Today Is Dad’s 100th birthday


My Dad was born on March 24th, 1914 in Buffalo, New York.  His father was an interior decorator in Buffalo, using fine drapery, antiques and oriental carpet.  He had a fairly wealthy clientele and after my Dad’s oldest sister was born, he and Aunt Elizabeth – Grandmother’s sister – bought a farm out in Orchard Park without telling my grandmother until it was a done deal.  She was not happy  moving out to a place with no electricity and running water while my grandfather went into the city every day.  She had a lovely apartment in Buffalo and a new baby; not the best time to go to a farm with no mod cons.

However, she moved and  eventually they finally had running water and electricity, but I don’t think it was easy for her.  She had another daughter, then three miscarriages before my father made his appearance.  From the stories I have heard over the years, Dad was Grandmother’s favorite and Emmie was Grandfather’s favorite – didn’t leave anyone to favor Ibbie, the oldest.  They always said she was everyone’s favorite – didn’t quite compute for her.

Around 1926 my grandmother went to Southern California to visit her brother Frank.  He was living in Palos Verdes, a very wealthy community, building houses.  She loved it out there – who wouldn’t with Buffalo weather – and  wired Grandfather to come out to visit.  Unfortunately he arrived on a very rainy day; when it rains, it pours and doesn’t kid around about it.  Not an auspicious start but he began to like it, so they decided to move there – Uncle Frank would build the houses and Grandfather would furnish them.

They went back to Orchard Park, packed up the kids and Gertie who helped with the kids and set out in two cars to drive across the country.  I wish I could remember the stories Dad told about that – he was about 12 or 13 – especially the one when Emmie almost drown.  However, everyone made it to Palos Verdes and settled in.  My Grandfather thought he was an investor, so he bought some houses on spec which also didn’t sit well with Grandmother.   (He had some quirks – that’s a whole other story!).

1929 was not a good year for them, Grandfather lost the houses and the one where the family lived.  It was an old Spanish style with creamy stucco and Spanish blue trim.  She was upset about losing the house and moving to a much smaller house.  Dad always said he would have survived the Depression better if he had been in Pasadena, a more established place.  By then the older girls had gone to college and were about to be married.  Dad didn’t go to college, he loved working with his hands and worked for a boat builder who was also a former (I think former) rum runner.  He worked in aircraft at Douglas, North American, Lockheed – I didn’t realize they hire for a contract and then workers had to find another job.

Dad enjoyed going out with his friend Jim Reed, plus he had a few somewhat disreputable ones.  Dad always know what he wanted, knew right from wrong, so he was never influenced to get into trouble.  I remember him telling about the time he and Jim rolled the car over on the sand and Jim hurt his arm.  They hoped baking it in the sun would help, but it didn’t.  They did get the car back right side up, but they were found out because Jim had to have his arm fixed.  He did a lot of stuff with cars, he has always loved them and felt if he had been able to keep all the cars he had, he would have quite a collection.  He never bought them new and fixed them himself.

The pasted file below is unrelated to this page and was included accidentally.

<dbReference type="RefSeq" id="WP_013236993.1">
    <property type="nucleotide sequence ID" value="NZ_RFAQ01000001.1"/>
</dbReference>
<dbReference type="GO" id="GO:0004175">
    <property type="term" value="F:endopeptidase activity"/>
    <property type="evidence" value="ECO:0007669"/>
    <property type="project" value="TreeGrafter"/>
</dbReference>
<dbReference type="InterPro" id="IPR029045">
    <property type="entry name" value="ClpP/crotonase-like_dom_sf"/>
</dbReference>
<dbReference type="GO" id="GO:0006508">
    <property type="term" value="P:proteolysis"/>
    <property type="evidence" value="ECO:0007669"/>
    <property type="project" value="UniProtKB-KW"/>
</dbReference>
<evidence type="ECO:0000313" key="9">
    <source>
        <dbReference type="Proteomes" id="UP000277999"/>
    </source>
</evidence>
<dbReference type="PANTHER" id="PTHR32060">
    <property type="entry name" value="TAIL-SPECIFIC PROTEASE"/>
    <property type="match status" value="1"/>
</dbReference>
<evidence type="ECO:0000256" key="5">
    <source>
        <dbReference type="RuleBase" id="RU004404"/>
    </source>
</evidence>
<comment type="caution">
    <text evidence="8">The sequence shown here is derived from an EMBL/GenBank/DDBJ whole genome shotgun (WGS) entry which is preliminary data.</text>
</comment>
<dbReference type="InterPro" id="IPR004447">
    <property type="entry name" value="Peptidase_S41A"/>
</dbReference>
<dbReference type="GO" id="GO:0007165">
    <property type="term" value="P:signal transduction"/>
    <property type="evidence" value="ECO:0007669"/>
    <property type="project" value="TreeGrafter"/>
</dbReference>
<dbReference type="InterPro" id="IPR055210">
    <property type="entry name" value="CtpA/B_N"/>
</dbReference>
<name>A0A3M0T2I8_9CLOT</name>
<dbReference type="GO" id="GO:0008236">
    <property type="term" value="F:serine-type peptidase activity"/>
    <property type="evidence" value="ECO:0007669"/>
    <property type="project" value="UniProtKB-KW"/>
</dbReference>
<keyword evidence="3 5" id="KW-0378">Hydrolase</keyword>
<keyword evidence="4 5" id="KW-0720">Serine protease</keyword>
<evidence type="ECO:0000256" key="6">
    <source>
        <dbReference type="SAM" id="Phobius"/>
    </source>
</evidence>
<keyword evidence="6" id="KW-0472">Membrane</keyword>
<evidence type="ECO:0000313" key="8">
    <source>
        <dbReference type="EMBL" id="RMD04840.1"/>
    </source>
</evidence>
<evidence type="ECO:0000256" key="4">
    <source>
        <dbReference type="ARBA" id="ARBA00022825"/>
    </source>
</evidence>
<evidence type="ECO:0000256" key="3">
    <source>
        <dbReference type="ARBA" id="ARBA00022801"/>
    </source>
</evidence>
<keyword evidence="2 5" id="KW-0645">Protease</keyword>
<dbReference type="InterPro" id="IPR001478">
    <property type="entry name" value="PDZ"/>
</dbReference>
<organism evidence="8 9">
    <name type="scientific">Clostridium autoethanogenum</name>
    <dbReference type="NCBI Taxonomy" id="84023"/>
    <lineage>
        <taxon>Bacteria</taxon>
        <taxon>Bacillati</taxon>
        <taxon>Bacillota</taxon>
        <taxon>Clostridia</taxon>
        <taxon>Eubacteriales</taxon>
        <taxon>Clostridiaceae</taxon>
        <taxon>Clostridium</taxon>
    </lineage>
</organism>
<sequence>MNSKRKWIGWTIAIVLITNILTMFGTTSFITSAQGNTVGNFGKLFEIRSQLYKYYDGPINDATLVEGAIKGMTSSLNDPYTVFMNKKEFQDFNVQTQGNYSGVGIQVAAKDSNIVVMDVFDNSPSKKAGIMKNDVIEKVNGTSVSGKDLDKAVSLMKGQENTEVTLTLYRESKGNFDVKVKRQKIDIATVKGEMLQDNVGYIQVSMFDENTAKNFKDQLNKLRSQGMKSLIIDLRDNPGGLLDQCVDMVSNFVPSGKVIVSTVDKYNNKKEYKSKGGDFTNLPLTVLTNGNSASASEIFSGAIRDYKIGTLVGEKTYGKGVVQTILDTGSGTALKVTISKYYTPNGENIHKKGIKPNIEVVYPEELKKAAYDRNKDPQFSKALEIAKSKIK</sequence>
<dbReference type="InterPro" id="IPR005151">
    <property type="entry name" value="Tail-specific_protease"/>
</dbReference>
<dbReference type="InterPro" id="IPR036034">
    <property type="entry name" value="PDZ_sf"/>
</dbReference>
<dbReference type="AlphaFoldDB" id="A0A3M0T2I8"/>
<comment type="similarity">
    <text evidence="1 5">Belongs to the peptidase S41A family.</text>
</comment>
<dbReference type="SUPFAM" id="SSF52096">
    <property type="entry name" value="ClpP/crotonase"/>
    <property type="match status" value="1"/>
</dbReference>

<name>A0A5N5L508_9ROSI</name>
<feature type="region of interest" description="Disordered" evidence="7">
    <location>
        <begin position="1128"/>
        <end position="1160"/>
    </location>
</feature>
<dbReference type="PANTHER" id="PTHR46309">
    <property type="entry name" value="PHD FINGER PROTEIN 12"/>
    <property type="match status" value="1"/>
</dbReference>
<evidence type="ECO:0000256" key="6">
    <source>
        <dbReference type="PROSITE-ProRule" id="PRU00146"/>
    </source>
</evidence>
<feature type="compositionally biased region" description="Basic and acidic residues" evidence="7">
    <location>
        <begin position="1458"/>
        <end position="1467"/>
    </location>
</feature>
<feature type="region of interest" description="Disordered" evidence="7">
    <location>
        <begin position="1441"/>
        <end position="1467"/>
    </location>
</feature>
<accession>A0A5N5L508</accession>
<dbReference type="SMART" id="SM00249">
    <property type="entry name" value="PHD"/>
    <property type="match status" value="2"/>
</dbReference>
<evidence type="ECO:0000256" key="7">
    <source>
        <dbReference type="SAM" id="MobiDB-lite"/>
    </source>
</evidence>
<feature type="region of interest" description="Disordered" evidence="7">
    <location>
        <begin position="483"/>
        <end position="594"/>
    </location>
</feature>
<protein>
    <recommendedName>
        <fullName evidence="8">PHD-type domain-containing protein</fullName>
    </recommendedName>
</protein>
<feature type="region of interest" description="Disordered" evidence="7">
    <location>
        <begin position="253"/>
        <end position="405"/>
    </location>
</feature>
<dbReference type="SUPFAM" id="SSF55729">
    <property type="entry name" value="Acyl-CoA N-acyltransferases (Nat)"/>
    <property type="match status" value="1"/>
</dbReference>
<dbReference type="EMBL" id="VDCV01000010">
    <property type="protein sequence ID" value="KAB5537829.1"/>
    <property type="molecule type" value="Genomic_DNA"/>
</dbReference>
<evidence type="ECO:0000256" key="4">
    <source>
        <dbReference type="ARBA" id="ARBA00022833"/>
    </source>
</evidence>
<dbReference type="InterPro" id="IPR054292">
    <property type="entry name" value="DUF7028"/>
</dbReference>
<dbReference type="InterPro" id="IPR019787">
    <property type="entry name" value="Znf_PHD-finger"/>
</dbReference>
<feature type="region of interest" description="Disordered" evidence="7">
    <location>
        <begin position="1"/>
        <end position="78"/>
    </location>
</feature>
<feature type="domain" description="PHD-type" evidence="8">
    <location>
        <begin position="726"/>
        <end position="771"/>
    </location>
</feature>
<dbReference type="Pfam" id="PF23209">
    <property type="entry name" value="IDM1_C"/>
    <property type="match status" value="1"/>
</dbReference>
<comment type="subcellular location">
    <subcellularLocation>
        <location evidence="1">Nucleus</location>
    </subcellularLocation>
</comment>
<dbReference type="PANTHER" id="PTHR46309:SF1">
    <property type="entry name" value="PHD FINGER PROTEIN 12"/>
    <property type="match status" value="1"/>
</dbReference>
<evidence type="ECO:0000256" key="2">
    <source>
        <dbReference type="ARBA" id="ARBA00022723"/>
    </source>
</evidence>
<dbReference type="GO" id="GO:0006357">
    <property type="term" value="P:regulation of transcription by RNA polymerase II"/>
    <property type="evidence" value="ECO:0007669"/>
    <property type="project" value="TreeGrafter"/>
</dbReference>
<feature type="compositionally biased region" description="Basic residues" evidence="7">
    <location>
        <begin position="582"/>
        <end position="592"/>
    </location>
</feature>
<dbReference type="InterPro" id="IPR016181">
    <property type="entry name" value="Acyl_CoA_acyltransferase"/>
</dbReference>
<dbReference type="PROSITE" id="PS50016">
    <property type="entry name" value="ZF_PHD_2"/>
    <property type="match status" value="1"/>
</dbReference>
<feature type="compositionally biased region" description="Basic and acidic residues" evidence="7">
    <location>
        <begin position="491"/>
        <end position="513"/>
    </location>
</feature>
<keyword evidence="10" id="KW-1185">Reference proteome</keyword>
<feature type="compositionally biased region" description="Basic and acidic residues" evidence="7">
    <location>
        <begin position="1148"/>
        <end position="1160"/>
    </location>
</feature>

In his high school yearbook, the girls all wrote “To the Dancing Sheik” because they loved dancing with him.  He said he had an easy style, not sure what that meant, but it worked well for him.  From what he said, I don’t think he dated a lot – then again, does a father tell his daughter about romantic adventures?  I think he went to dances a lot and spent time with girls there.  He drove his Mom crazy because when he was on the way out the door, she would ask “Where are you going?” and his answer was “Out”.  When she asked when he would be home, he said “About that time or a little after”.  Funny, his sister Ibbie always said she knew everything he did, but said she didn’t know much.

In 1941, he went back to Connecticut to visit an uncle, stayed in Glastonbury and rented a room in a house near my Mom’s grandmother. He worked at Pratt & Whitney in East Hartford, so it wasn’t a long commute for him.  At the time, I’m not sure if he was engaged or engaged to engaged and drove quite a way to visit her.  His landlady and Mom’s grandmother arranged a blind date for the two of them – Mom had spent a lot of time checking her grandmother’s flower garden so she knew what he looked like.   No doubt it is obvious he was no longer interested in the other girl after meeting Mom.  They dated and they always said neither asked the other to marry, it was understood.

They went to Mom’s dad and said they wanted to get married.  He told Dad, “Go back to California and establish yourself.  Then, if in 3 moths you still feel the same, then it’s okay with me”.  So Dad went back to California to establish himself and in December was Pearl Harbor.  Mom’s family thought she was crazy to go there – the Japanese would invade and it was dangerous.  Her Aunt Marian was the only one who encouraged her, so in early January, she flew from Connecticut to California to marry Dad.

To be continued.

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